Florida's Race to the Top has 14 or 15 side agreements
It remains to be seen whether they’ll hurt Florida’s chances. But the Gradebook has confirmed that 14 of the 54 Florida schools districts where both district officials and teachers unions signed on to the state’s $700 million Race to the Top effort also have side agreements with local unions that some say undermine the state’s bid. A 15th district, Gadsden, is set to approve a side agreement July 27.
Three districts submitted their side agreements to the state. The other 12 did not.
Besides Gadsden, the other districts to join the list previously compiled by the Gradebook are DeSoto, Charlotte and Jefferson.
The latest additions are all small districts. But collectively, the 15 side-agreement districts represent more than 700,000 students – 27 percent of Florida’s overall student population. The 13 districts that did not sign Florida’s revised MOU represent another 16 percent.
Will Florida’s application still get points for broad buy-in?
The Gradebook asked the U.S. Department of Education how reviewers scoring Florida’s application will be able to know how much local buy-in there is if they don’t read the side agreements. Department spokesman Justin Hamilton would not answer that question. Instead, he wrote in an e-mail, “if a state that wins deviates from its application, they will lose funding.”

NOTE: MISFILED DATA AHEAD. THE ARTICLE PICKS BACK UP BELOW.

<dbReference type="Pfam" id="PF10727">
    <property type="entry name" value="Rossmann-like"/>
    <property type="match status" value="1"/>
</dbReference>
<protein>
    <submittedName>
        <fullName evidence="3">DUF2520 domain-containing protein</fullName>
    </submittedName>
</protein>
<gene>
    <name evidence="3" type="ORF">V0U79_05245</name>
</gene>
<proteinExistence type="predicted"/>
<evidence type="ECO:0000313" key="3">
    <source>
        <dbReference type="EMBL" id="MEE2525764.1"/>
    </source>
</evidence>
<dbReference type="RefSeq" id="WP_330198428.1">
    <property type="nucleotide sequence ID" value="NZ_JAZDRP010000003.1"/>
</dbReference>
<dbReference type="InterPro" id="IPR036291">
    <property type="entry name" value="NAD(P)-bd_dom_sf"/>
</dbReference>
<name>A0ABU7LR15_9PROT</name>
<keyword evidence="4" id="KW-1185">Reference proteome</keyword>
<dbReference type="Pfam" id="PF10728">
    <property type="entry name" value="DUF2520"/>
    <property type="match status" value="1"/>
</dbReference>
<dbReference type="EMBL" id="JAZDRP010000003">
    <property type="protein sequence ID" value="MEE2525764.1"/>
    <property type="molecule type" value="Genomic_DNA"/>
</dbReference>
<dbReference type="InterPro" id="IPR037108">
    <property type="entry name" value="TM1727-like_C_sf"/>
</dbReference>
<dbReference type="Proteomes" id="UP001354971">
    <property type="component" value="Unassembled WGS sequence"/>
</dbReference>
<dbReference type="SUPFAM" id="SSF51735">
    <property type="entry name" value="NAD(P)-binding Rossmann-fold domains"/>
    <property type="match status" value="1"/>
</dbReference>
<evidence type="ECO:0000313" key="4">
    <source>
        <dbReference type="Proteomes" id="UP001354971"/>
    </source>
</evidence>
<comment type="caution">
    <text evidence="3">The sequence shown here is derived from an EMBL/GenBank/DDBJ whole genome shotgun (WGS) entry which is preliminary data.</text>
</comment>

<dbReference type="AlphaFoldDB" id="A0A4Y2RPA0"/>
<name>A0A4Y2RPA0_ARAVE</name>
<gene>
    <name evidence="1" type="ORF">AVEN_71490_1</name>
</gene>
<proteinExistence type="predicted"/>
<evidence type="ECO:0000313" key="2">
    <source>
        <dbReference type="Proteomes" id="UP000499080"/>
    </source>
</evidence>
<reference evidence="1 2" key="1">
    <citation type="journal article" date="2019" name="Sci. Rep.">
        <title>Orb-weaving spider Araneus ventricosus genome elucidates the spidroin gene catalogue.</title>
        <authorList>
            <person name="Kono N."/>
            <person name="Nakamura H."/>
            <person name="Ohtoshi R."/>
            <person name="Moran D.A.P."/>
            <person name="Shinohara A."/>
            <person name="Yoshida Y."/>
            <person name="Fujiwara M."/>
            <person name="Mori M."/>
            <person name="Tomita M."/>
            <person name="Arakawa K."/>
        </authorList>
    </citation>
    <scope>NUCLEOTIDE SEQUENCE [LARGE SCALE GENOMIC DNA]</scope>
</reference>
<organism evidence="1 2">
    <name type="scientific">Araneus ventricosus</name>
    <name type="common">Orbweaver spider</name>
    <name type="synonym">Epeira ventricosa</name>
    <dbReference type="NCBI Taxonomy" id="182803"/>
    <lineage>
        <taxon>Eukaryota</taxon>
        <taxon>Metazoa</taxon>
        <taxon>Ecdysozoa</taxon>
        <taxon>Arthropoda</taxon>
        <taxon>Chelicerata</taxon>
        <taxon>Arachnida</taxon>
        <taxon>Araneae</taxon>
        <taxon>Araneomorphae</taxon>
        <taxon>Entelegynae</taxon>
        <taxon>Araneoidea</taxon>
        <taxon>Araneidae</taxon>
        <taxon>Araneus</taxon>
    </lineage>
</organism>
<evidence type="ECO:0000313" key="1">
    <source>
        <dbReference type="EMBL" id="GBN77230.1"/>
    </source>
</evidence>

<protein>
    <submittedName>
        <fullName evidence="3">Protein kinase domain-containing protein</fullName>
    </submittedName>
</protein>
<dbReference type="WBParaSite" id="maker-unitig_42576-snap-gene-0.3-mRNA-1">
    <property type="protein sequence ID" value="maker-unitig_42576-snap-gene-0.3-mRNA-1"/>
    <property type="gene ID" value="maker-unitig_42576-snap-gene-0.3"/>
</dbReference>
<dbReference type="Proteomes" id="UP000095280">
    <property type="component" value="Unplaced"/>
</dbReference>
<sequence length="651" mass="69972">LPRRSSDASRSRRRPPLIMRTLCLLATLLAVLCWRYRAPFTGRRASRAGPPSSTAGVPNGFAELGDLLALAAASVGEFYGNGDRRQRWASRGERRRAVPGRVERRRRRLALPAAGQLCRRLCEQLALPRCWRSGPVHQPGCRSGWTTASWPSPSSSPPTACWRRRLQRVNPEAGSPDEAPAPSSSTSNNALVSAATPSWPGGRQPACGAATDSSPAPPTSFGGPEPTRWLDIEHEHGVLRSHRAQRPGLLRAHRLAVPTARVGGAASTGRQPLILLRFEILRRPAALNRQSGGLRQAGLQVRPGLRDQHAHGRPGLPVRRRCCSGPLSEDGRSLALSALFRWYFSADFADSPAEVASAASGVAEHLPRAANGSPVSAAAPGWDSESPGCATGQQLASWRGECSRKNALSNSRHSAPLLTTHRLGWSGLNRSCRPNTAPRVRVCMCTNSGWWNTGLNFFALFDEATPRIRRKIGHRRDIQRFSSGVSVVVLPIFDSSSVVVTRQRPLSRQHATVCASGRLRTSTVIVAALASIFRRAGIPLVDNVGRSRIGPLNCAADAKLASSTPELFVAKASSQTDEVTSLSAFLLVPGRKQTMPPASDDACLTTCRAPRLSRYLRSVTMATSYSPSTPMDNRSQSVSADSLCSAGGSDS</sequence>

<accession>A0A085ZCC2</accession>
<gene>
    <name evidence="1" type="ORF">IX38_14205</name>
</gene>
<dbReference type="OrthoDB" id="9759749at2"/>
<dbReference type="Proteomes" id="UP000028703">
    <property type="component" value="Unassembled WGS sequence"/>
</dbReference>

Hamilton pointed out that Florida’s application “does discuss side agreements.” It does, on page 21, but it only mentions the three side agreement (from Marion, Hendry and Hardee counties) that were submitted to the Florida Department of Education. And while it notes that those agreements “establish that the parties will not impose any bargainable issues,” it does not mention that two of them also have language that says any collectively bargained changes will “expire upon either the expiration of the RTTT grant or upon the expiration of the funding of the grant, whichever occurs first.”
Most of the other side agreements unearthed by the Gradebook have similar language.
Do other states care? If they do, they’re not saying. The Gradebook contacted the education departments in nine states.
Officials in Ohio, Pennsylvania, South Carolina and Louisiana did not respond. Officials in Georgia and New Jersey would not comment. Officials in Illinois and Rhode Island dodged the questions.
In Kentucky, education officials are “confident that the USDOE’s process for vetting applications for Phase 2 is fair and equitable,” wrote Kentucky DOE communications director Lisa Gross.
The Phase 2 winners will be announced in September.